That was more than England had bargained for, as was the unexpected sight of James Anderson being removed from the attack after a third warning for running on the pitch.
Stokes took the final wicket immediately after being asked to complete a disgruntled Anderson’s over, but England’s trials were just beginning.
Struggling opener Alex Hales fell for one, pushing Kagiso Rabada to the waiting AB de Villiers, and Alastair Cook (18) handed debutant Hardus Viljoen a prize scalp from his first Test delivery.
England might easily have lost a third before the break, Root and Nick Compton penned back and beaten a handful of times by the pace and aggression of Rabada and Viljoen.
Compton’s 50 stand with Root was an important one but his was a curious knock in two distinct parts.
He eked out six runs in 46 balls before being dropped by AB de Villiers, then added 20 in 21 before prodding Rabada to second slip.
Root was finding ways to stay in a tough contest, working deftly into the leg-side and punishing width, but James Taylor’s stay was brief and jittery.
He fell to the first ball of a new Morne Morkel spell, Temba Bavuma taking a tough short-leg chance by parrying the initial attempt.
The crowd sensed a key moment as Stokes, England’s double centurion in Cape Town, entered the Bullring and Morkel responded with a pair of brutish deliveries.
The first rattled the splice and the second reared angrily, thudding the glove in front of Stokes’ face.
The resulting counter-attack was utterly compelling.
In the next eight overs before tea, Stokes and Root piled on 70 runs.
Stokes’ second scoring shot was a powerful pulled six off Rabada, his second a chancy edge for four.
Root was less frenetic but equally effective, using South Africa’s added pace to deflect and steer his shots to the ropes.
There were moments of good fortune as well as high class, Stokes top-edging a pull high over the wicketkeeper’s head and Root flirting with the gully fielder as he reached the first half-century of the match.
Runs continued to flow after the restart, Stokes staying in fifth gear and Root happily swinging at anything short despite his growing discomfort.
Stokes’ half-century came in just 46 balls, with a particularly powerful blow off the bull-like Viljoen.
South Africa must have feared a repeat performance from Stokes after his Newlands spectacular, but he was cut off in his prime.
Morkel cramped him for room with a back-of-length ball on leg stump and gathered a loopy return catch off the top edge.
Root, whose closest calls had come from tight singles, forged on without his accomplice and reached his hundred with a delightful cover driven four, one of 17.
He unleashed a telling 100-watt smile and was congratulated by partner Jonny Bairstow, who had earlier spurned the chance to equal the Test record of seven catches in an innings by grassing Morne Morkel.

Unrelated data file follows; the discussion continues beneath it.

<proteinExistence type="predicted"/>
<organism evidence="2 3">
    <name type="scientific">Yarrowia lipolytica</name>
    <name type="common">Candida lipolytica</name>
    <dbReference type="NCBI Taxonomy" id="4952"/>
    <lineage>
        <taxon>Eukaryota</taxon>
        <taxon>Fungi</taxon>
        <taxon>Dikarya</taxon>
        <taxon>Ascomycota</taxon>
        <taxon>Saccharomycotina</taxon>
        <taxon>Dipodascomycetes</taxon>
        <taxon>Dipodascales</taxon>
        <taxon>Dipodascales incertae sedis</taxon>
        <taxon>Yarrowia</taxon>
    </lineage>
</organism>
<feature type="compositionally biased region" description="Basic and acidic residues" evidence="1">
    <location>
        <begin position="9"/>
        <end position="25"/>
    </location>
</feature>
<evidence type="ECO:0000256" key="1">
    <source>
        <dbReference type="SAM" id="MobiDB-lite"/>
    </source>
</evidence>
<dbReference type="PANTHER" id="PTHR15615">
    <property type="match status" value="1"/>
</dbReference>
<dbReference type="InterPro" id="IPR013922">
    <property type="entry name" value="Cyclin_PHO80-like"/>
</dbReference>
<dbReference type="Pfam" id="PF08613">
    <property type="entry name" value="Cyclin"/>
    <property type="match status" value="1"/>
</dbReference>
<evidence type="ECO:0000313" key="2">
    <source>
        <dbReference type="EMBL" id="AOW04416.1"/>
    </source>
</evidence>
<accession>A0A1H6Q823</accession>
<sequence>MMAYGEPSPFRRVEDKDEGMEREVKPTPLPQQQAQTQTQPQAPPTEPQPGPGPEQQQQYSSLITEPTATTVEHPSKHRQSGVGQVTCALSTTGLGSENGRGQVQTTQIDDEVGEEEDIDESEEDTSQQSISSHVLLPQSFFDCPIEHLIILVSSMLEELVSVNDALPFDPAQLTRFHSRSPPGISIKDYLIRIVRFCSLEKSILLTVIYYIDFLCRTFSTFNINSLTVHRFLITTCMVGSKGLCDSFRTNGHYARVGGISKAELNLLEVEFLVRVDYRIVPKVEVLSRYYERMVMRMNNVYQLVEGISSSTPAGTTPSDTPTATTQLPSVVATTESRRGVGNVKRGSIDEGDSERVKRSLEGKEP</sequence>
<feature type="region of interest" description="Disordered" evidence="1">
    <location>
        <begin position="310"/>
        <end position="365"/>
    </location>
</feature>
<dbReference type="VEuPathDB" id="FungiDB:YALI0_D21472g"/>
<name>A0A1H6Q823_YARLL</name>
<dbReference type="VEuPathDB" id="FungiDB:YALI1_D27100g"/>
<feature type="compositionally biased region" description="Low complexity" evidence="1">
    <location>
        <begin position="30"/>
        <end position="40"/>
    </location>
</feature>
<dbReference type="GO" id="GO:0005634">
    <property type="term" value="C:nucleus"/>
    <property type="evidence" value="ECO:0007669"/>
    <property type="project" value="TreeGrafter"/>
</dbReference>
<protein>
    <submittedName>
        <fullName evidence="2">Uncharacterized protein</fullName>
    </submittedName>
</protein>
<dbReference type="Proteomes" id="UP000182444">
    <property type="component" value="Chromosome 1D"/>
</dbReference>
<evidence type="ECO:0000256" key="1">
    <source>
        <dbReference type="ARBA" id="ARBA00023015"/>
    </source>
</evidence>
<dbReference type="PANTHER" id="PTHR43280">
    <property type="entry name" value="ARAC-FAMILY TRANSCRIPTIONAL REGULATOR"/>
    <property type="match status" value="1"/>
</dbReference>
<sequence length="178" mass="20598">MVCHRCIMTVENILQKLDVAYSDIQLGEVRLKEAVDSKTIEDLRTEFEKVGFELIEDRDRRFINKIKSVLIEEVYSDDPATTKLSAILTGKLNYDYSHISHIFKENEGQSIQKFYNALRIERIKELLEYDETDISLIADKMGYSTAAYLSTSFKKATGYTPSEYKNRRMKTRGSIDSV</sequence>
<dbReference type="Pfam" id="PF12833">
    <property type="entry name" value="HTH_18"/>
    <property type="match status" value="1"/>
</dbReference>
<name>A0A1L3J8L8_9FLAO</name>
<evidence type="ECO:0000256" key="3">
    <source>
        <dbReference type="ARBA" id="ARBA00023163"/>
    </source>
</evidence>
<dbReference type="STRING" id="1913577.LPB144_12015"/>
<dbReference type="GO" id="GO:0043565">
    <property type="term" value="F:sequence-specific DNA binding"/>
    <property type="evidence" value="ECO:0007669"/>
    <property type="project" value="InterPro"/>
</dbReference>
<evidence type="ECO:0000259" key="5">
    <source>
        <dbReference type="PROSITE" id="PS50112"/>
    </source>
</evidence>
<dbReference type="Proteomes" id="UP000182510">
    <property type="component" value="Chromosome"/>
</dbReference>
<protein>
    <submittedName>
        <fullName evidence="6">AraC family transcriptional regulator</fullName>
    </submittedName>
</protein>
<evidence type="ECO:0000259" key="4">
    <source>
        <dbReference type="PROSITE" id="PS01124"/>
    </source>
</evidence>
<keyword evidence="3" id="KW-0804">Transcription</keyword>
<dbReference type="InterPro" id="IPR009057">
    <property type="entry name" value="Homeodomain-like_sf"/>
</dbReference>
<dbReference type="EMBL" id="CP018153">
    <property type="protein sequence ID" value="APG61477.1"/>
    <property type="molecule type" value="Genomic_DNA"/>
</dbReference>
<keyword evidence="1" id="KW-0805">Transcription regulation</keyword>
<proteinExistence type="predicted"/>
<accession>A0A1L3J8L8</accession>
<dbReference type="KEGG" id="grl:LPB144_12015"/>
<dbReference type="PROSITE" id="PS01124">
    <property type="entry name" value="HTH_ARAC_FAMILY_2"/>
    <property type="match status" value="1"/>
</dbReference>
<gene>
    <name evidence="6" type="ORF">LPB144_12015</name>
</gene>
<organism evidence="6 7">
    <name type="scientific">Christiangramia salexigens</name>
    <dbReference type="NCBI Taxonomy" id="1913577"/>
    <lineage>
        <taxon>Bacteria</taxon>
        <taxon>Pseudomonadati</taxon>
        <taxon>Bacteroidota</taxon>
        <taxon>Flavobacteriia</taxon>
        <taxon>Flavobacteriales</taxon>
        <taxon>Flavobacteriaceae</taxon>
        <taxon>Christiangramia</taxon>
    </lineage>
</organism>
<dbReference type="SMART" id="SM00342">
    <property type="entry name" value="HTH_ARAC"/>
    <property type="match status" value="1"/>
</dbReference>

Set a decent target after Zimbabwe were restricted to 163-7, Bangladesh comfortably reached 166-6 with eight balls in hand to take 1-0 lead in the four-match series.
Zimbabwe made regular breakthroughs but could not stop the run flow as Tamim Iqbal (29), Mushfiqur Rahim (26) and Shakib Al Hasan (20 not out) all made decent contributions to Bangladesh’s victory.
Sabbir faced 36 balls and hit four boundaries and a six, taking advantage of a dropped catch by Vusi Sibanda off Sean Williams when he was on 36.
Earlier, Hamilton Masakadza and Sibanda put on a record 101-run opening partnership for Zimbabwe after skipper Elton Chigumbura won the toss and opted to bat first at the Sheikh Abu Naser Stadium in Khulna.
Masakadza hit 79 off 53 balls, equalling his own national record for the highest individual innings, while Sibanda struck 46 off 39.
Bangladesh did well to restrict Zimbabwe in the final few overs, despite Masakadza and Sibanda breaking the team record, set by Sikandar Raza and Chamu Chibhabha’s 100-run partnership against Afghanistan in October.
Bangladesh had to wait until the 12th over for their first breakthrough when Sibanda was finally caught at square leg by Tamim Iqbal off Shakib Al Hasan’s delivery.
Shakib dropped Masakadza on 73 off Mustafizur Rahman, but debutant wicketkeeper Nurul Hasan ensured it did not cost the team much by ending his innings six runs later with a brilliant throw for a run out.
Shortly thereafter, Rahman bowled Chigumbura and Luke Jongwe off consecutive balls to finish with 2-18, before Al-Amin Hossain grabbed two wickets in the final over.
Zimbabwe had to settle for a relatively modest score, picking up just 21 runs for five wickets in the last four overs.
The second match of the series will be held at the same ground on January 17.